About 90% of all teenagers get acne, while 20% of all cases are adults. Acne is not limited to teenagers.
Acne in babies is uncommon and results from the effect of maternal hormones.
Acne usually resolves in early adulthood. Some people develop acne for the first time after they have reached adulthood. Five percent of women older than 40 may still be troubled by acne. Only one percent of men in a similar group have acne.
The severity may differ from person to person and may fluctuate over time.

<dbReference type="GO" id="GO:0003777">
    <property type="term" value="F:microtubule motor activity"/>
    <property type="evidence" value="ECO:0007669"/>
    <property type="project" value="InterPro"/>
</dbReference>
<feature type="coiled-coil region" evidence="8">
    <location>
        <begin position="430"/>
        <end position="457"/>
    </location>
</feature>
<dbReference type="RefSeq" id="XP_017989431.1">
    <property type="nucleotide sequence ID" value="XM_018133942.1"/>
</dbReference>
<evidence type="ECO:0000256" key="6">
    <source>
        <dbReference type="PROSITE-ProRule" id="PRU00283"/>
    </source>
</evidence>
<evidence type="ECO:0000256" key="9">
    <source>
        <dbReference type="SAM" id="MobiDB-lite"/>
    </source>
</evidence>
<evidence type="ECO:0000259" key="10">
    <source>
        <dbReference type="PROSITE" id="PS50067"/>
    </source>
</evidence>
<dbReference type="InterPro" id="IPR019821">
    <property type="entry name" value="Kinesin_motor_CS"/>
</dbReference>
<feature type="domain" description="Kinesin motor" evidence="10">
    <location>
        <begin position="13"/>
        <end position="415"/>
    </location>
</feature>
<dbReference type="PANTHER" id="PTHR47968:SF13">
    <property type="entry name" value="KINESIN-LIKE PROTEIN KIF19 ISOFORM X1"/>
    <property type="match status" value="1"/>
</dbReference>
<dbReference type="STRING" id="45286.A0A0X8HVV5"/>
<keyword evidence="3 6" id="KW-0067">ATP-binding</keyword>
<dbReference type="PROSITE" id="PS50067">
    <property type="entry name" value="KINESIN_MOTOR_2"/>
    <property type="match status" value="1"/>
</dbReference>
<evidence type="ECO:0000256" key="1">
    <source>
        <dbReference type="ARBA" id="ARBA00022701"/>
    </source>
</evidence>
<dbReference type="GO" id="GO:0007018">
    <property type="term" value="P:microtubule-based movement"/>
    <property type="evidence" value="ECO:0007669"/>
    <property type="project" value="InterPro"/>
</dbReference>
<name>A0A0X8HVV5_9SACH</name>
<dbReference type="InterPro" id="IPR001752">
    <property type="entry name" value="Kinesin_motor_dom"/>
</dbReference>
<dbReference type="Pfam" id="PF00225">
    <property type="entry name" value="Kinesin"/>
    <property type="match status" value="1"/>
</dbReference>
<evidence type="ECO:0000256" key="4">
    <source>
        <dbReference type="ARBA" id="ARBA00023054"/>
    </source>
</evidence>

Teenage boys tend to have more severe acne than teenage girls.
Acne is most prevalent in the teens and early adulthood, mainly because of hormone production. However, many people have acne throughout their lives. In most people who develop acne, it will last 6-10 years. Blackheads and whiteheads (non-inflammatory acne) may develop into pimples or pustules (inflammatory acne), and pimples may develop into cysts.
- Acne and its severity often run in families.
- People with oily skin tend to get more acne.
- Teenage boys tend to have more severe acne than teenage girls.
Revision date: July 6, 2011
Last revised: by Janet A. Staessen, MD, PhD